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A Night at the Majestic by Richard…
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A Night at the Majestic

by Richard Davenport-Hines

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Thin. Gossipy. Revelling in a thousand names. Trivia about famous artists or titled rich folk. Only point of interest was comparison of Proust & Joyce: they were rude to each other ( which i already knew) and Proust sold well while Joyce did not. My distaste exacerbated by the audio reader (on Clipper) who put on funny voices for those funny foreigners (so Proust sounded like a character from ‘allo ‘allo) but couldn’t pronounce French ( so Prince sounded like Prance, rue like roue, and avant-garde had a hard T). Quel horreur! ( )
  vguy | Nov 6, 2017 |
Entertaining enough for a Proust fanatic like myself, but far from being a "must read" for anyone. ( )
  TanteLeonie | Mar 31, 2013 |
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It's a May evening in Paris in 1922. After several dismal, wet weeks the weather has turned warm and sunny. 'All the signs of real spring are here,' according to an Englishman in Paris.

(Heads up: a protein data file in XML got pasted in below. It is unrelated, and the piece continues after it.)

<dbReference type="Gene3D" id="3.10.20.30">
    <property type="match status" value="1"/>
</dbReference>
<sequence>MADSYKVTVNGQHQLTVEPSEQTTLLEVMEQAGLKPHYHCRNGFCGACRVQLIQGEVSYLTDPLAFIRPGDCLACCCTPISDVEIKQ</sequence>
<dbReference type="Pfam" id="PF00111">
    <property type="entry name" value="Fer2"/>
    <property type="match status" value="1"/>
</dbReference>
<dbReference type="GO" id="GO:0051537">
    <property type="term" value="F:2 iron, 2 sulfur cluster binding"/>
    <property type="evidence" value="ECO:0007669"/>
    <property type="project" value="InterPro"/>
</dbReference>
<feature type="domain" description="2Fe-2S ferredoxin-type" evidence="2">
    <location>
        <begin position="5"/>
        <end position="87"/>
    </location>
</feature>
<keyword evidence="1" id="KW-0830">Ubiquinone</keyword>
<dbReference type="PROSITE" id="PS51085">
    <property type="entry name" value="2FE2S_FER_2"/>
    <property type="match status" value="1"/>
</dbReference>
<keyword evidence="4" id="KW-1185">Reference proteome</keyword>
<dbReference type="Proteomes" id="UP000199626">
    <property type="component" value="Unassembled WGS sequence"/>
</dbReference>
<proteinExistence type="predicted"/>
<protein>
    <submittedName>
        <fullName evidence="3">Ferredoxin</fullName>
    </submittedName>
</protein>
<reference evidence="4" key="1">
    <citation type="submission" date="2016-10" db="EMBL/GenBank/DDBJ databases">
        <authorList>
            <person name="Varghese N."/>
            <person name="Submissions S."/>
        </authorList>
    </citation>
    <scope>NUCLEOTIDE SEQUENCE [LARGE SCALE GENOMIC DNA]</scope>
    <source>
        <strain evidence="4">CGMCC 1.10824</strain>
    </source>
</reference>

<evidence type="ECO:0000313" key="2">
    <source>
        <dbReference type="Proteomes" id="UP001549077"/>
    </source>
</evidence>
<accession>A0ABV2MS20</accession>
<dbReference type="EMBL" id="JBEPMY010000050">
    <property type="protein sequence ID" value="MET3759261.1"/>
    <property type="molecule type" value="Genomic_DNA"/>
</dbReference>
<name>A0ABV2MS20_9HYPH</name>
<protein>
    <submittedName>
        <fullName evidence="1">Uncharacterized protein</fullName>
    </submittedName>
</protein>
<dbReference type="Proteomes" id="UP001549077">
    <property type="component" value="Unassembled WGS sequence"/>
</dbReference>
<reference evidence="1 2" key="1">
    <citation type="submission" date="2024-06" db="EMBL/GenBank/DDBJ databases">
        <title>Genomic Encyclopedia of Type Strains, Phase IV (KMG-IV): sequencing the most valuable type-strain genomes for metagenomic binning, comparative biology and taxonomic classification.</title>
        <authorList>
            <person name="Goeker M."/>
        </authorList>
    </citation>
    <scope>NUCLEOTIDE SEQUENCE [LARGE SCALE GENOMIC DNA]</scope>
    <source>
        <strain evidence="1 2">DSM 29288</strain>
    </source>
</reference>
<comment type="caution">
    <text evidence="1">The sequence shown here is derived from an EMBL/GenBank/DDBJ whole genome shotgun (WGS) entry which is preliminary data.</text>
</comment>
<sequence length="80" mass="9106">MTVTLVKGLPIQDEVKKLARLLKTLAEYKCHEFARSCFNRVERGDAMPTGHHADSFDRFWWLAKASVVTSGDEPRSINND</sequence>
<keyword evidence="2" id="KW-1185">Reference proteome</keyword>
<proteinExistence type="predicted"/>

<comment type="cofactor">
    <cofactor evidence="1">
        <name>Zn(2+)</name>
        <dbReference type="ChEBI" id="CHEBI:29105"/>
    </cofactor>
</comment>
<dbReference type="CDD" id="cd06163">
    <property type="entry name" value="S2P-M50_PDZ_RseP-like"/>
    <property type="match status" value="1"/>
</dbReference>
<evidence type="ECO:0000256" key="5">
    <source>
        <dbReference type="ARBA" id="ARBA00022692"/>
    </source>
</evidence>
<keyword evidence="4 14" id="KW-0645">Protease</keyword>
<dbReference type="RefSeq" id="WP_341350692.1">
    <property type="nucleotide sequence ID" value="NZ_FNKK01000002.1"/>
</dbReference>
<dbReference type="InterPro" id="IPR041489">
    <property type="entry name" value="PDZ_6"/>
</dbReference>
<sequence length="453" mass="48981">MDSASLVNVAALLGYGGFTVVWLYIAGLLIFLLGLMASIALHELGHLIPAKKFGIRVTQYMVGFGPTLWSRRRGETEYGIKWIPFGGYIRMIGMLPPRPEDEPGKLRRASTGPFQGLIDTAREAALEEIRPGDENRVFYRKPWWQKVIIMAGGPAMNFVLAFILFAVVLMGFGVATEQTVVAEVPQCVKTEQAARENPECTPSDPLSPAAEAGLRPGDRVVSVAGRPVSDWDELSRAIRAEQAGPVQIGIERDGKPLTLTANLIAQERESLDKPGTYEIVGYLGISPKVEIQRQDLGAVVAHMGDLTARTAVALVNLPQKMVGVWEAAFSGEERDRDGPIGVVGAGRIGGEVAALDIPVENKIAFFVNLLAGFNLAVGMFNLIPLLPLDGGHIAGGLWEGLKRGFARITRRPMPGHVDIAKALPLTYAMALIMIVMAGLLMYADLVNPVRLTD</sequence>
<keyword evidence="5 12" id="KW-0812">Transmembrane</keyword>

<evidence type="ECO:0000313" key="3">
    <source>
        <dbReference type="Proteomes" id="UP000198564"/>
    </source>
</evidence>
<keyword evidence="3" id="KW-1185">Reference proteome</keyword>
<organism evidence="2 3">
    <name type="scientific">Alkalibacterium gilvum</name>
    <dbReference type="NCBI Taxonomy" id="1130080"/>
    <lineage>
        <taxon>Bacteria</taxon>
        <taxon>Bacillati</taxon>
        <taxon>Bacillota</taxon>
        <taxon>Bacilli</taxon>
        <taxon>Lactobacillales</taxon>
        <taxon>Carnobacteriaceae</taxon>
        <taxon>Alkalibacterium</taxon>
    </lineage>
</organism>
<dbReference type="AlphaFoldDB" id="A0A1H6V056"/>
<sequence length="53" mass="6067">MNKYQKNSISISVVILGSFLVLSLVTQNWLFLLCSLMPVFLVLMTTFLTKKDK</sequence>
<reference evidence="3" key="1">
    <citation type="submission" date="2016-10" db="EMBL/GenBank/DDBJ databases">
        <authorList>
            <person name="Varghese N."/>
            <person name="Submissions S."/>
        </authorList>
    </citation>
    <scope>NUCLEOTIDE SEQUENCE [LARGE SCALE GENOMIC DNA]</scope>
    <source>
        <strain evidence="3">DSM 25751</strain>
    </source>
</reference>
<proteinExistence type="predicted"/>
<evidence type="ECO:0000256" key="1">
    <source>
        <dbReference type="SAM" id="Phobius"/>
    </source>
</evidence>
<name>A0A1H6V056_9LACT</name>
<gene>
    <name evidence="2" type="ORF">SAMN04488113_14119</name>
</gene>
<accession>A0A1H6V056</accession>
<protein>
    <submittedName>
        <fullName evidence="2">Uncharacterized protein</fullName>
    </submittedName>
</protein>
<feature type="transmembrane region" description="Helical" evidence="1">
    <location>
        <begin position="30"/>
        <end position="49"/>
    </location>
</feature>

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"On a May evening in 1922, the English arts lovers Violet and Sydney Schiff convened a grand dinner at the Hotel Majestic in Paris, following the premiere of a Stravinsky ballet. In addition to guests of honor Stravinsky and Diaghilev, the dinner was attended by Picasso, James Joyce, and finally, arriving around 2:30 in the morning, one more artist at the peak of his fame: Marcel Proust. Sodom and Gomorrah, the fourth and most shocking volume of Proust's monumental work In Search of Lost Time, had just appeared, transfixing readers with its finely detailed observations on themes of Jewishness and anti-Semitism, the interplay across social classes, and all manner of sexual expression. The book's eccentric, ailing author had become a celebrity to French and English-language readers alike, and his presence at the dinner was all the more unusual since Proust rarely went out. In fact, he would be dead only six months later." "Acclaimed historian and biographer Richard Davenport-Hines takes the dinner at the Majestic as the leaping-off point for an examination of Proust's last days and the enormous reaction his novel garnered from the start. Using accounts by Proust's contemporaries, including other modernist stars, his dazzled readers, and wealthy patrons such as the Schiffs, Davenport-Hines illuminates the Paris of the author's last days."--BOOK JACKET.… (more)

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